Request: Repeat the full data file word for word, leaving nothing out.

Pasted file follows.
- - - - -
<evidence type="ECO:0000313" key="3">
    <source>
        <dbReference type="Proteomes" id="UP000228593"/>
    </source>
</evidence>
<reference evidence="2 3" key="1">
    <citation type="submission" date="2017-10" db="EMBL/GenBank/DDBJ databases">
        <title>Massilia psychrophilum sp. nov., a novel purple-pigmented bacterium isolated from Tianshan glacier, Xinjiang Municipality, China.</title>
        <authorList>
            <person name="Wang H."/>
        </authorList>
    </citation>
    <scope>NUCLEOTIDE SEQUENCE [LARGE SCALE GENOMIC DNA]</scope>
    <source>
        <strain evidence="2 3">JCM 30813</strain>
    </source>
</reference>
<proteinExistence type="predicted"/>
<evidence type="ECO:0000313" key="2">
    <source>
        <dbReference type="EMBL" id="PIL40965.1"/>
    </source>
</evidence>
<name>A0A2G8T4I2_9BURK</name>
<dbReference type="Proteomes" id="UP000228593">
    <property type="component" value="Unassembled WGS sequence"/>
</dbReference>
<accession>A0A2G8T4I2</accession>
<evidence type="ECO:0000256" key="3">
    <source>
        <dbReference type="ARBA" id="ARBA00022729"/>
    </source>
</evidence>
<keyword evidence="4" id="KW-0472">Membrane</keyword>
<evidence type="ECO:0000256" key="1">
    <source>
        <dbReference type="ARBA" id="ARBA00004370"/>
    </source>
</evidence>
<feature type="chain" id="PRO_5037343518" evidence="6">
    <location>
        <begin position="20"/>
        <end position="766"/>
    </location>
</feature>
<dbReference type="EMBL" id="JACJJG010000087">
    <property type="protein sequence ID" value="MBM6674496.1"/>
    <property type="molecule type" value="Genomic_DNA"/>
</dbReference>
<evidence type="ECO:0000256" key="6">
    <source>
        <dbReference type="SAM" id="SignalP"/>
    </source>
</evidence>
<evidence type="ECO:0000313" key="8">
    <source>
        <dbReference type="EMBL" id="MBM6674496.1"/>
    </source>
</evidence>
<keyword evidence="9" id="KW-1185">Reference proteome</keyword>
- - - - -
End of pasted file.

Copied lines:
<evidence type="ECO:0000313" key="3">
    <source>
        <dbReference type="Proteomes" id="UP000228593"/>
    </source>
</evidence>
<reference evidence="2 3" key="1">
    <citation type="submission" date="2017-10" db="EMBL/GenBank/DDBJ databases">
        <title>Massilia psychrophilum sp. nov., a novel purple-pigmented bacterium isolated from Tianshan glacier, Xinjiang Municipality, China.</title>
        <authorList>
            <person name="Wang H."/>
        </authorList>
    </citation>
    <scope>NUCLEOTIDE SEQUENCE [LARGE SCALE GENOMIC DNA]</scope>
    <source>
        <strain evidence="2 3">JCM 30813</strain>
    </source>
</reference>
<proteinExistence type="predicted"/>
<evidence type="ECO:0000313" key="2">
    <source>
        <dbReference type="EMBL" id="PIL40965.1"/>
    </source>
</evidence>
<name>A0A2G8T4I2_9BURK</name>
<dbReference type="Proteomes" id="UP000228593">
    <property type="component" value="Unassembled WGS sequence"/>
</dbReference>
<accession>A0A2G8T4I2</accession>
<evidence type="ECO:0000256" key="3">
    <source>
        <dbReference type="ARBA" id="ARBA00022729"/>
    </source>
</evidence>
<keyword evidence="4" id="KW-0472">Membrane</keyword>
<evidence type="ECO:0000256" key="1">
    <source>
        <dbReference type="ARBA" id="ARBA00004370"/>
    </source>
</evidence>
<feature type="chain" id="PRO_5037343518" evidence="6">
    <location>
        <begin position="20"/>
        <end position="766"/>
    </location>
</feature>
<dbReference type="EMBL" id="JACJJG010000087">
    <property type="protein sequence ID" value="MBM6674496.1"/>
    <property type="molecule type" value="Genomic_DNA"/>
</dbReference>
<evidence type="ECO:0000256" key="6">
    <source>
        <dbReference type="SAM" id="SignalP"/>
    </source>
</evidence>
<evidence type="ECO:0000313" key="8">
    <source>
        <dbReference type="EMBL" id="MBM6674496.1"/>
    </source>
</evidence>
<keyword evidence="9" id="KW-1185">Reference proteome</keyword>